Once the migration of TbPLK during the cell cycle had been established, we sought to identify the effect of depleting the kinase on the various organelles to which it localizes. Previous work has shown that a doxycycline-inducible RNAi system directed against TbPLK effectively depletes the kinase and results in cells with abnormal DNA content, defects in bilobe duplication and an inability to undergo cytokinesis (de Graffenried et al., 2008). Western blotting of control and doxycycline-treated cells showed that TbPLK depletion was extremely efficient and occurred within 8 hours of RNAi induction (supplementary material Fig. S5A). TbPLK depletion led to growth arrest within 16 hours of TbPLK RNAi induction (supplementary material Fig. S5B). When DNA content was quantified after 18 hours of RNAi, the number of cells with one nucleus and one kinetoplast (1N1K) and one nucleus and two kinetoplasts (1N2K) decreased, while cells with two nuclei and two kinetoplasts (2N2K) doubled compared with controls (Fig. 4A). In 25% of the TbPLK-depleted cells the nucleus duplicated before the kinetoplast (2N1K). 2N1K cells can arise from a mispositioned cleavage furrow, which also produces a cell containing only a kinetoplast (0N1K). However, upon TbPLK depletion, 0N1K cells were rarely observed, making it unlikely that incorrect furrow ingression had taken place.

Fig. 4.

BB mature, duplicate and nucleate a new flagellum. (A) The percentage of cells with the indicated numbers of nuclei and kinetoplasts after 18 hours of RNAi induction. (B) Control cells stained with anti-TbCentrin2 antibody (C2; green), anti-TBBC antibodies (TBBC; red) and DAPI (DNA; blue). The insets are magnifications of the basal body regions. In the control condition the probasal body matures (e–g) then new probasal bodies are assembled as the new flagellum appears (i–k). The schematics on the left represent the duplication of the basal body and the flagellum. The underscore indicates the point at which the structures duplicate. Scale bar: 5 µm.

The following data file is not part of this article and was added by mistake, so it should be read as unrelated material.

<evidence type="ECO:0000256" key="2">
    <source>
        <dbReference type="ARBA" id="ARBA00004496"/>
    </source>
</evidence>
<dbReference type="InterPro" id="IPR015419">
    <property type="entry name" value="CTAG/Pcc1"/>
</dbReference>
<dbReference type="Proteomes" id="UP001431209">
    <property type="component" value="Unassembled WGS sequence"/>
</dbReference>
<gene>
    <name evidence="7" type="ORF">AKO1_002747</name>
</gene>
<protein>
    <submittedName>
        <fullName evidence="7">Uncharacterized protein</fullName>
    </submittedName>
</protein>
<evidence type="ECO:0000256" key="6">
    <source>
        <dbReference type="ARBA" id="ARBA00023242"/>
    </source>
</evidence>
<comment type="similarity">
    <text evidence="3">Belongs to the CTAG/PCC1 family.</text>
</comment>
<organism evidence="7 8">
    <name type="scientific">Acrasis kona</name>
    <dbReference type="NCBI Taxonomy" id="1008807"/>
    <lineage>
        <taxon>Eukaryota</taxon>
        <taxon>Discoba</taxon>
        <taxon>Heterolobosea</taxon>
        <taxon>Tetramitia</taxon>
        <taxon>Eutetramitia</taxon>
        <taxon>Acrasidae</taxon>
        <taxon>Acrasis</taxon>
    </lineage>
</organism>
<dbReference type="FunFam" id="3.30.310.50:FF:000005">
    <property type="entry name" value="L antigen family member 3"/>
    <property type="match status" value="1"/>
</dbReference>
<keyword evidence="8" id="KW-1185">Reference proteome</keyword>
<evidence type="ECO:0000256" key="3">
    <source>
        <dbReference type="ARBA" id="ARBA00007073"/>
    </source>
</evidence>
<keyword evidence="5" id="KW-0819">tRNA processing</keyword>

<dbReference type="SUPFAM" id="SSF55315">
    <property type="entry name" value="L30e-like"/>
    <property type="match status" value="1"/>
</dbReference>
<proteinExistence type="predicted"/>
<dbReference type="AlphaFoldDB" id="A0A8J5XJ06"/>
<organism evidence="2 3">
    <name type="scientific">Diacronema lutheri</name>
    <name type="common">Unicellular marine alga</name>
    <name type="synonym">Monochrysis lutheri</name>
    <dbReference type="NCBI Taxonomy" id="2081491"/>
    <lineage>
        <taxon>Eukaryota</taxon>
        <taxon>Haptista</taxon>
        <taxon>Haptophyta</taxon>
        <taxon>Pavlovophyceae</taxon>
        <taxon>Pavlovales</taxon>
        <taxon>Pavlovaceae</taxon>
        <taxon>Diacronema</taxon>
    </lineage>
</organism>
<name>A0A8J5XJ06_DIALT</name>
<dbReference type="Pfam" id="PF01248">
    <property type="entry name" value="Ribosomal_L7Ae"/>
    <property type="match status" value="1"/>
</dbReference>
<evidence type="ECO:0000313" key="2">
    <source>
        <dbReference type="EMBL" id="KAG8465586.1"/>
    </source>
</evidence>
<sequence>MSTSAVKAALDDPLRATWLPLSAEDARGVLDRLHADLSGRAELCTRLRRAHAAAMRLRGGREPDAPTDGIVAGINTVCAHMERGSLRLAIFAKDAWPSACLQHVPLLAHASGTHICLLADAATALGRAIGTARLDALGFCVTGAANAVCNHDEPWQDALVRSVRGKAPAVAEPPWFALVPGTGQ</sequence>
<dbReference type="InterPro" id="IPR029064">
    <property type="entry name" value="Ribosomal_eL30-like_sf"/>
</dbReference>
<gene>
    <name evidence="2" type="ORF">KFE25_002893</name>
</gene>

Fig. 4.

BB mature, duplicate and nucleate a new flagellum. (A) The percentage of cells with the indicated numbers of nuclei and kinetoplasts after 18 hours of RNAi induction. (B) Control cells stained with anti-TbCentrin2 antibody (C2; green), anti-TBBC antibodies (TBBC; red) and DAPI (DNA; blue). The insets are magnifications of the basal body regions. In the control condition the probasal body matures (e–g) then new probasal bodies are assembled as the new flagellum appears (i–k). The schematics on the left represent the duplication of the basal body and the flagellum. The underscore indicates the point at which the structures duplicate. Scale bar: 5 µm.